3 key issues to watch as information blocking ban goes into effect

healthcare software
Opening access to patients' health data will be a game changer for the industry. But there are still a lot of issues that need to be ironed out—enforcement of the rule is one of them. (everythingpossible/GettyImages)

In a few days, a new regulation goes into effect that will give patients unprecedented access to their healthcare information in much the same way they already manage their finances or travel information. 

The rule from the Office of the National Coordinator for Health IT (ONC) requires health IT vendors, providers and health information exchanges to enable patients to access and download their health records with third-party apps. Under the rule, providers can't inhibit the access, exchange or use of health information unless the data fall within eight exceptions.

Here are three key issues to keep an eye on as the information blocking rule goes into effect:

1. Enforcement: The information blocking ban lacks teeth, for now.

A year ago, the Office of Inspector General (OIG) within the Department of Health and Human Services (HHS) released a proposed rule outlining civil monetary penalties related to information blocking. In the rule, OIG proposes a maximum fine of $1 million per violation. A final rule from OIG is expected soon.

Those civil monetary penalties apply to health IT companies, HIEs and health information networks, not providers. Healthcare providers are treated differently under the law and may be subject to “appropriate disincentives” as set forth by the HHS secretary. Those regulations have not yet been issued.

“OIG and ONC could work with CMS on a payment disincentive. A percentage off of a provider’s Medicare reimbursement is one of the likely candidates at the moment,” said Jeff Coughlin, senior director of federal and state affairs at the Health Information and Management Systems Society (HIMSS).

Until there is enforcement in place, providers will likely err on the side of caution and hold back if there is a question about whether information should be shared, said Deven McGraw, a health privacy expert and co-founder and chief regulatory officer at Ciitzen, a consumer health technology company.

RELATED: Providers, payers struggling to comply with interoperability mandates amid COVID-19 pandemic: survey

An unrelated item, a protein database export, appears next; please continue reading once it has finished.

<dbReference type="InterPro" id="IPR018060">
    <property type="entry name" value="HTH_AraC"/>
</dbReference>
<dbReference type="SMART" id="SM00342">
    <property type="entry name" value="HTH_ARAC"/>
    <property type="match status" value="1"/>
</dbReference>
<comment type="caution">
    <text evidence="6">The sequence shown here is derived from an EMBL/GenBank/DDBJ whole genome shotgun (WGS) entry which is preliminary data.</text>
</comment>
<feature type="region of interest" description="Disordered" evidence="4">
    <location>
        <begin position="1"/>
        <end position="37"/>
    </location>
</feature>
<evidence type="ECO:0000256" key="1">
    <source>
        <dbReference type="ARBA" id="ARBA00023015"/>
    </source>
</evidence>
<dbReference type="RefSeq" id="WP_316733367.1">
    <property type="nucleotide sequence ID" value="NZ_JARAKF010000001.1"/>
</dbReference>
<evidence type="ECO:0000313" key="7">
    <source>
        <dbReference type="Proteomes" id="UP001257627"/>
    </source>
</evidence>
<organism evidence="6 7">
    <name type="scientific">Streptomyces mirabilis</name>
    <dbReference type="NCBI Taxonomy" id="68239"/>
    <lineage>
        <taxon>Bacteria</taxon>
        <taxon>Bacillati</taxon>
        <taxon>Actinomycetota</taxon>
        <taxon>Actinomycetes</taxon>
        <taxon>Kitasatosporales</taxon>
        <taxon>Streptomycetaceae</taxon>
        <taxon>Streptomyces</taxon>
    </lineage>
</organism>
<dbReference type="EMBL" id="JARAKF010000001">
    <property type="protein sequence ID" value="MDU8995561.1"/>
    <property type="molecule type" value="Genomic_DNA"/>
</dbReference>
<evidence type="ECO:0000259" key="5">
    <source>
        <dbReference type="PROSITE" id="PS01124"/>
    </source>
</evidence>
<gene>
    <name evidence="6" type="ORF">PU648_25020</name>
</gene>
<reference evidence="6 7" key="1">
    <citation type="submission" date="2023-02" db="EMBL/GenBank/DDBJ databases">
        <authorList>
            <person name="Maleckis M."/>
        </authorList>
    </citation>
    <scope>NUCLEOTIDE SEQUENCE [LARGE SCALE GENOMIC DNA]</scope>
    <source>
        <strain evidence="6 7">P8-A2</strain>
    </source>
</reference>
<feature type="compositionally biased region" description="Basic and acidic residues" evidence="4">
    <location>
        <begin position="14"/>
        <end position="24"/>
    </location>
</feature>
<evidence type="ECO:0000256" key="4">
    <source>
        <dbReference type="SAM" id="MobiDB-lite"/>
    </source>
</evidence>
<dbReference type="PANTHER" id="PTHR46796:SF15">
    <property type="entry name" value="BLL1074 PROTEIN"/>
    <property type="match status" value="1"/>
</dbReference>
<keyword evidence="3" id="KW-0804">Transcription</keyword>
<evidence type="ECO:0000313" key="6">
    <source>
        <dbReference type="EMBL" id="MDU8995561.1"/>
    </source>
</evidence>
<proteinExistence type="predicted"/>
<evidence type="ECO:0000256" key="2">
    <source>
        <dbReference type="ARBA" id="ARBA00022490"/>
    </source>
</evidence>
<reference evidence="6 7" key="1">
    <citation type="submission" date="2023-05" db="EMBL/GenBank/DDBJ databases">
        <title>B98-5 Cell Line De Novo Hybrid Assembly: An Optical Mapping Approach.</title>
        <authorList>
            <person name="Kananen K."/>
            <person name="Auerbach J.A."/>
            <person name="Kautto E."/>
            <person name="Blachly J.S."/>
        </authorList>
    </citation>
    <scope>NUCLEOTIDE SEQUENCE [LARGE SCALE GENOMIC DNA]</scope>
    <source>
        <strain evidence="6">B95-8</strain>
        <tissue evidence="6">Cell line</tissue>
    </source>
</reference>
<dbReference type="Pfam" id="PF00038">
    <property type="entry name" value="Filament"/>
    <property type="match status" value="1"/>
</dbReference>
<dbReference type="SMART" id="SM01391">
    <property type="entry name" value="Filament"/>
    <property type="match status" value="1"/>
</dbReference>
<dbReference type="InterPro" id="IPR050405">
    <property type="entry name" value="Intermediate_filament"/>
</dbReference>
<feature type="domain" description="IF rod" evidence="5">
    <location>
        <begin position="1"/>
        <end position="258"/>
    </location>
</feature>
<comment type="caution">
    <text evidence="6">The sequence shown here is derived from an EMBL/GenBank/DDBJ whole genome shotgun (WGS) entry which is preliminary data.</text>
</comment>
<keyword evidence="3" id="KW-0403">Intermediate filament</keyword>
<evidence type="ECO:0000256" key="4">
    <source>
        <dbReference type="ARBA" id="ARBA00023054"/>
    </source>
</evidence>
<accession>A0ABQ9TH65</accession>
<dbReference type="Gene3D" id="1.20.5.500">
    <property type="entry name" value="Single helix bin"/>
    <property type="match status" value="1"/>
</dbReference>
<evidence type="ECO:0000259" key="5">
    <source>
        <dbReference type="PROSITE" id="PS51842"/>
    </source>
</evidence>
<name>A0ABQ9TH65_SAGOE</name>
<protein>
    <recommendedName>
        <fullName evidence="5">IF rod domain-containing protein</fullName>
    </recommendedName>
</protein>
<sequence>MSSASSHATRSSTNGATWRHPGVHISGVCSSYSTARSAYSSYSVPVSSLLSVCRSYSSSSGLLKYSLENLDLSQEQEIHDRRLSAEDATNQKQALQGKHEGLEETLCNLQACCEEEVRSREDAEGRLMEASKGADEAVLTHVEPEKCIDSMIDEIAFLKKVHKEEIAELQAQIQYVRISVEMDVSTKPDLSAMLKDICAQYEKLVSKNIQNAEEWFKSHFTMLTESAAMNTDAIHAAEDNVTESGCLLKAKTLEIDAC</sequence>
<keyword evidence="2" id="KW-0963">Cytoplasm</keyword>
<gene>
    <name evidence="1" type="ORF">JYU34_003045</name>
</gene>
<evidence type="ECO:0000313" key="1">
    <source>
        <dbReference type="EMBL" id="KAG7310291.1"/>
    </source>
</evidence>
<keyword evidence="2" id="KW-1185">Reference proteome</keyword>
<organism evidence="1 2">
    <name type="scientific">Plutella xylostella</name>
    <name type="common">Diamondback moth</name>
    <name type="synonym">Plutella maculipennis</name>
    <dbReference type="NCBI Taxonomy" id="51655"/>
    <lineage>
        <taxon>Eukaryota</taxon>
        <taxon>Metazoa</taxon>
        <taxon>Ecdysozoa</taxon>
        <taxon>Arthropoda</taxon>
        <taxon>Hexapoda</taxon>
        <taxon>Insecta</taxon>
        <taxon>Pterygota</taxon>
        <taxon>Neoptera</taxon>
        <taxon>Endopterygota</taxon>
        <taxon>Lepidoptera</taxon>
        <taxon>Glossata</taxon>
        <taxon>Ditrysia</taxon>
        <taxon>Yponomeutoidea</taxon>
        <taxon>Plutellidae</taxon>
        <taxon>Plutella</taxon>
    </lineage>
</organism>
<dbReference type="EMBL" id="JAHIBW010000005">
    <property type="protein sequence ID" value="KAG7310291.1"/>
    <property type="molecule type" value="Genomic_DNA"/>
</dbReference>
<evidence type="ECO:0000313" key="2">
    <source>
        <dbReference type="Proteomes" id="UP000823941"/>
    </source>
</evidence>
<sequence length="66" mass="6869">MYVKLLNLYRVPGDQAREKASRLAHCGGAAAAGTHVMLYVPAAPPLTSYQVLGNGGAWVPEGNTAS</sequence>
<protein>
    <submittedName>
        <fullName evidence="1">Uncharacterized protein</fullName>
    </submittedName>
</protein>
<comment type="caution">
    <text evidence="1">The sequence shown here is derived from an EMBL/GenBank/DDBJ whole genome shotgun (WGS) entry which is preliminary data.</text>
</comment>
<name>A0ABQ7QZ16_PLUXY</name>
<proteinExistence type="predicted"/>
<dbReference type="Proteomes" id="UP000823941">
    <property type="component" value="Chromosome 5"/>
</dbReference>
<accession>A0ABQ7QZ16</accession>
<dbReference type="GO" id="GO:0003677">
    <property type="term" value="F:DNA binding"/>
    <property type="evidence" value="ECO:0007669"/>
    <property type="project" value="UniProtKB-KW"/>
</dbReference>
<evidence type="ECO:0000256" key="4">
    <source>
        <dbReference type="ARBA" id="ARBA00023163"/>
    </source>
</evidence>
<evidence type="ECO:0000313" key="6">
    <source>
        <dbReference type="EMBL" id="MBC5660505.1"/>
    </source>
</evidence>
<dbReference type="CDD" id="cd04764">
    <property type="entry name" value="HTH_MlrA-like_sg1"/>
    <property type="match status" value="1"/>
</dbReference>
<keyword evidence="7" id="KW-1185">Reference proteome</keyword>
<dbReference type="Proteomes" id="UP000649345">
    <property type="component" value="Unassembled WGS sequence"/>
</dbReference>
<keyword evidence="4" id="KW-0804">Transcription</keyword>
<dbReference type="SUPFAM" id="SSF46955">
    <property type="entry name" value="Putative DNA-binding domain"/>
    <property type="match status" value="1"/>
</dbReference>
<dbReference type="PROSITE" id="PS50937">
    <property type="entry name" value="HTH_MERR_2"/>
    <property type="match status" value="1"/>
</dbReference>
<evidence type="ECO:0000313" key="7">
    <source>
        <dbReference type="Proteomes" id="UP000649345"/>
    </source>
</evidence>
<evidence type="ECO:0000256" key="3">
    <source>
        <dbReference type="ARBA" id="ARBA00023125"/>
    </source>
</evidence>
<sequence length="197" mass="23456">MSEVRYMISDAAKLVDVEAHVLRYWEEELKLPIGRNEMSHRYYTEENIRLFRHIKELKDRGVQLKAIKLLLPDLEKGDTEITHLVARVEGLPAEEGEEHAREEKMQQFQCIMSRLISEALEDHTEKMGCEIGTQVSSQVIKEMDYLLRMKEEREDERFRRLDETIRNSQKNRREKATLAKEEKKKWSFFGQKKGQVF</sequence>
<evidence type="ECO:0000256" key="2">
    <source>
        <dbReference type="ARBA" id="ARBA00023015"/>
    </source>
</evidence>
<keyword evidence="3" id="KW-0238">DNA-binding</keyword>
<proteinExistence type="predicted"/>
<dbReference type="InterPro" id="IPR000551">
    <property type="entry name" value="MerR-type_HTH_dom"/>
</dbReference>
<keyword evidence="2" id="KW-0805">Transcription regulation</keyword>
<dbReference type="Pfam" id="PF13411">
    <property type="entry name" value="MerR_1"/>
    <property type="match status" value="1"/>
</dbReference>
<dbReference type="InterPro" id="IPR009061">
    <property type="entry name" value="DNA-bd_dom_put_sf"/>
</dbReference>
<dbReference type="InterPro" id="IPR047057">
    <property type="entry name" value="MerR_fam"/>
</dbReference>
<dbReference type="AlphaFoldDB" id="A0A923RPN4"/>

2. Privacy and third-party apps: Many stakeholders believe the interoperability rules will be a boon for Silicon Valley technology companies, which are already making inroads in healthcare, as well as digital health companies.

But third-party apps will not be required to follow data blocking policies under ONC's rule and are not covered under HIPAA. This raises serious privacy concerns about patients' medical data and the potential misuse of data.

HHS has clarified that healthcare providers will not be held responsible for any misuse of patient data by an outside third-party app, as long as the app developer is not a business associate. 

But mandating that providers have to share data with digital health apps can still put providers in a tough spot, said Jean Tichy, director of clinical solutions at Marshfield Clinic in Wisconsin during a recent virtual event on the ONC rules. 

“What happens when that data leaves our door? If an app developer hasn’t taken steps to make that data secure, we’re very concerned about being associated with a ‘bad actor,'” she said.

Dick Flanigan, senior vice president of regulatory affairs at health IT giant Cerner, agreed there is a potential risk for a hospital’s brand reputation to be tarnished by being connected to a third-party app that has a security breach or misuses data.

McGraw acknowledged that privacy issues are a big concern but not a "show-stopper" to get into compliance with the information blocking rule.

“We can’t wait for conditions to be ideal, from a privacy standpoint,” McGraw said. "We work with cancer patients and patients with rare neurological conditions who need their data to get second opinions."

3. Trust questions ahead as Big Tech and healthcare work out details: As patients get access to their digital health information, there will be opportunities to build longitudinal health records.

"Will companies like Cerner host those longitudinal records, or new actors? Will you trust Big Tech to host your record? You’ve seen the moves with Amazon and many others. I don’t think that script is completely written," Flanigan said.

This also presents opportunities for health systems to jump into the broader consumerism trend as technology companies increasingly push into the healthcare market.

"This could be the dawn of a major strategic shift where health systems could reach out and be that data aggregator for patients and work with consumers to empower them into effectively using their information," he said. "But, payers want to be that entity too, as well as tech companies, EHR vendors and digital health companies."

Rather than just checking the box on compliance with the rule, health systems should incorporate the evolving app economy in healthcare as part of their broader business strategy, Flanigan said.